I read a post the other day by a friend who is one of the most successful salespeople I know. His real estate company recently won a huge award for being one of the fastest growing companies in the Dallas-Ft. Worth area. One particular line from his post caught my eye: The best salespeople sell what they would buy.
Have Faith in What You Sell
I think this is a deep truth that we don’t think about often enough. The best salespeople have faith in what they are selling. If they were in the market to buy that particular product, they would buy what they are selling. They know from experience that what they are selling is a good product. They don’t have to put up a front or try to run a shady deal. They know that what they are selling is actually useful.
The Christian Faith
I’m not in sales, but I think the same underlying principle applies to the Christian faith. The best advocates for Christianity and Jesus have bought into what they are selling. In other words, they know from experience that the way of Jesus has worked for them. They don’t have to put up a front or try to run a shady deal. They know that Jesus is the real deal.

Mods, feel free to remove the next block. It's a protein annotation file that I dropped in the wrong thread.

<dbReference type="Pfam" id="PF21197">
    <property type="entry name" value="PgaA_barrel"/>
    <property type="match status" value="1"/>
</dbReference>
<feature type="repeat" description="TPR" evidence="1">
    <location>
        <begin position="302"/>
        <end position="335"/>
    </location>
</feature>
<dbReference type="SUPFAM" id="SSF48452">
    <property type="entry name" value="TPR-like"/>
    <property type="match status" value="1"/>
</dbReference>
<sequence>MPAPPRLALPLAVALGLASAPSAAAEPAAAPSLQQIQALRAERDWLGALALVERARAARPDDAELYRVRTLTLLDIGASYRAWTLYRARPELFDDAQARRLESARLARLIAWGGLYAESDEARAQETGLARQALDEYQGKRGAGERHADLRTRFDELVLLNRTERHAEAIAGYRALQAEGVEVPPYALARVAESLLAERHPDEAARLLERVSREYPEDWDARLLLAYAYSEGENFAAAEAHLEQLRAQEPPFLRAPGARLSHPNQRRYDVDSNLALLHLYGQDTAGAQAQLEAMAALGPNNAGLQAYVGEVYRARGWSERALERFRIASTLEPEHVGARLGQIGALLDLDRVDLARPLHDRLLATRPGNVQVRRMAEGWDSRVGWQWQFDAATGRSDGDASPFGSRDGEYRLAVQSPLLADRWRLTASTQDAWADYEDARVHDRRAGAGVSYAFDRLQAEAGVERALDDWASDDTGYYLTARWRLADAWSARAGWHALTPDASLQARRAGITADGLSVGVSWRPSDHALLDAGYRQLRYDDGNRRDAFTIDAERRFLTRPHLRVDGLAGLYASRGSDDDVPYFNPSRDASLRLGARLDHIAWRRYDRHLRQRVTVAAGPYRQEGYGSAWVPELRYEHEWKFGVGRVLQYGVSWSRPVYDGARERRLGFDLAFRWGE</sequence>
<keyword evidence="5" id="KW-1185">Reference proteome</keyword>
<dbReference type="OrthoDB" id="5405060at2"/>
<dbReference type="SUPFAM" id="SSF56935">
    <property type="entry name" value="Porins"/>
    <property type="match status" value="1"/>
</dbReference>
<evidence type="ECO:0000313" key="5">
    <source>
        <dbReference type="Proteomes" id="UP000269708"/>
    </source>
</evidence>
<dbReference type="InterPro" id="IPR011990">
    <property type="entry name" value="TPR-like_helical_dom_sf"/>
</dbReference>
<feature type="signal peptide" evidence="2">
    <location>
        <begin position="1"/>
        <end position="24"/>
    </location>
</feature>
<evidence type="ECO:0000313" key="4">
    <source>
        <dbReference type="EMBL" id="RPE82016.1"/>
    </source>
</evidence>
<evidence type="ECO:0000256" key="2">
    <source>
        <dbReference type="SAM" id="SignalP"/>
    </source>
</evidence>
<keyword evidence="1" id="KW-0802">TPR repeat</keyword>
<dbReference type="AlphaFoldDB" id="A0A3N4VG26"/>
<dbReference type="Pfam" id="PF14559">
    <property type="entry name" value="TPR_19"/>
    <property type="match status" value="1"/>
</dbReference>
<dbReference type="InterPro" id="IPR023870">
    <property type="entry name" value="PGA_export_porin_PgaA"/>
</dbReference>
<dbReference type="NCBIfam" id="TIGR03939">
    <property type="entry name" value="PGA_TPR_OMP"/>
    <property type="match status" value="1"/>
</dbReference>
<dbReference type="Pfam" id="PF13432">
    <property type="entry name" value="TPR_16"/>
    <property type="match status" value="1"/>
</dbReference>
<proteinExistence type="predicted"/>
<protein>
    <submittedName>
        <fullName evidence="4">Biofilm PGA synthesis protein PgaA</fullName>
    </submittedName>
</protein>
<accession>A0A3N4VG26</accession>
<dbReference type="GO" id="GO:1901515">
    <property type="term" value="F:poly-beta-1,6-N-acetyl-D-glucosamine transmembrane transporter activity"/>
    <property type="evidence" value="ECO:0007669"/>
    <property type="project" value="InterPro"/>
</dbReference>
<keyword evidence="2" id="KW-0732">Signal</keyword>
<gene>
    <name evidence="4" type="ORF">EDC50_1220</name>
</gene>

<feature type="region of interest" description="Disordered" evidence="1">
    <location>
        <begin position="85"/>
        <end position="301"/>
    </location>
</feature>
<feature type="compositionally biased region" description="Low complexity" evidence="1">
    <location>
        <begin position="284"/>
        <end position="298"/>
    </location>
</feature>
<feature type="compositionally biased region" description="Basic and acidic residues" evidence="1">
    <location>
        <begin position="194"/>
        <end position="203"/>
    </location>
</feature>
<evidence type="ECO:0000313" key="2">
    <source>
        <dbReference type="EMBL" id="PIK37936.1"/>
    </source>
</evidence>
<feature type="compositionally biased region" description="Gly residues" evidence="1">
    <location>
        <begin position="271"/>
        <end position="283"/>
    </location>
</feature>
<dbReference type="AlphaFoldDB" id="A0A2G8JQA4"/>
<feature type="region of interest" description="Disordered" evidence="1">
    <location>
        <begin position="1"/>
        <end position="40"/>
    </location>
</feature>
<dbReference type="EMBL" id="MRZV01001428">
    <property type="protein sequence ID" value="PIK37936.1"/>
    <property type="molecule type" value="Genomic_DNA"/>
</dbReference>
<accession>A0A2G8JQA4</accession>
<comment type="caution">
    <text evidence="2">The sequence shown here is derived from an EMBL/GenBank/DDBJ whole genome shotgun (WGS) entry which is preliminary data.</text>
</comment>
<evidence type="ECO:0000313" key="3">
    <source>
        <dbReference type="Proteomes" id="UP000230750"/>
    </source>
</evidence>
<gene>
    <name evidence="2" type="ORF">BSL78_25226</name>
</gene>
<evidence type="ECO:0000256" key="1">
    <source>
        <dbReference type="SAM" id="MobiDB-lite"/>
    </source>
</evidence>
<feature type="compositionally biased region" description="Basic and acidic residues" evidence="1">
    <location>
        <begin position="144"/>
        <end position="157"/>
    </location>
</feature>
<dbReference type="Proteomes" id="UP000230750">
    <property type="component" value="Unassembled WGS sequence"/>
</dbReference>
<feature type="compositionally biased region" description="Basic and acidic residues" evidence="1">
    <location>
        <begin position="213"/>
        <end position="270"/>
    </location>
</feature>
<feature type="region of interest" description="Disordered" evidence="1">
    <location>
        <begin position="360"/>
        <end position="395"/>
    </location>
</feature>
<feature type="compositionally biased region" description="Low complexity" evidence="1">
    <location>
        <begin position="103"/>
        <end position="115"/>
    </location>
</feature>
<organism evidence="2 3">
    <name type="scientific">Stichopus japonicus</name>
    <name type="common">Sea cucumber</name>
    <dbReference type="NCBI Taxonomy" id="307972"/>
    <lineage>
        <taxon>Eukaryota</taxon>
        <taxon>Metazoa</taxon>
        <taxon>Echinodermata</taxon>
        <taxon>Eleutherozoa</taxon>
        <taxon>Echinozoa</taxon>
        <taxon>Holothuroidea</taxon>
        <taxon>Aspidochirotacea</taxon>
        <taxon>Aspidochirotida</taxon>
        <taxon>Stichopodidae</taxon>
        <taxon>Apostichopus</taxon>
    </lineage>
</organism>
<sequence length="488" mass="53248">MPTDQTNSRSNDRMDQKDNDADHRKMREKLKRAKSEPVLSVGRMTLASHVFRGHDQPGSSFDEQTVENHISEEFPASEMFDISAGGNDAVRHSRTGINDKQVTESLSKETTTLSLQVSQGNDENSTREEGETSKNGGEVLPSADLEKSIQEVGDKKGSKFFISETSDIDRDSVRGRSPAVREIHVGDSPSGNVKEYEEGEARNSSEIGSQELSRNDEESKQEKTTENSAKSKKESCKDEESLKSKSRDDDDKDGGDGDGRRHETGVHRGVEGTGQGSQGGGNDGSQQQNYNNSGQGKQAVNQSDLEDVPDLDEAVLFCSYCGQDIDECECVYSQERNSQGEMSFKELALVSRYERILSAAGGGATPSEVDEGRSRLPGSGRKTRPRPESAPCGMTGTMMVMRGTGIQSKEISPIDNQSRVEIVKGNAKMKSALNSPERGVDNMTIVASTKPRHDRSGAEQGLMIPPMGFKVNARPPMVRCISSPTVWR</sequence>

The Problem of Hypocrisy
Here’s the problem: Many Christians are hypocritical, meaning they say one thing and do another. They put up a front and pretend like everything is going great with their faith, but if you scratch underneath the surface a bit, their lives are falling apart. They aren’t emotionally healthy. They aren’t compassionate toward the “least of these.” They don’t advocate for justice.
This is something non-Christians can’t stand. In fact, I think this is one of the key reasons why young people are leaving the church in record numbers. When Christians preach one thing, but this isn’t reflected in their daily life, it’s crazy-making. It’s like a sales person trying to sell a product they wouldn’t buy for themselves. This is a bad deal, both in sales and the Christian faith.
The Need for Integrity
Instead, we need to move toward integrity. Integrity doesn’t mean we are perfect. Perfection is impossible. But integrity does mean we are honest about ourselves. We are honest about the parts of our lives that are working and the parts of our lives that aren’t working. We don’t put up a front. If we have questions or doubts about Christianity or Jesus, we talk about them openly and honestly. We don’t try to be something we aren’t. Our inside matches our outside. Only when Christians are honest and “sell” what they actually experience will people be drawn back to Jesus and faith.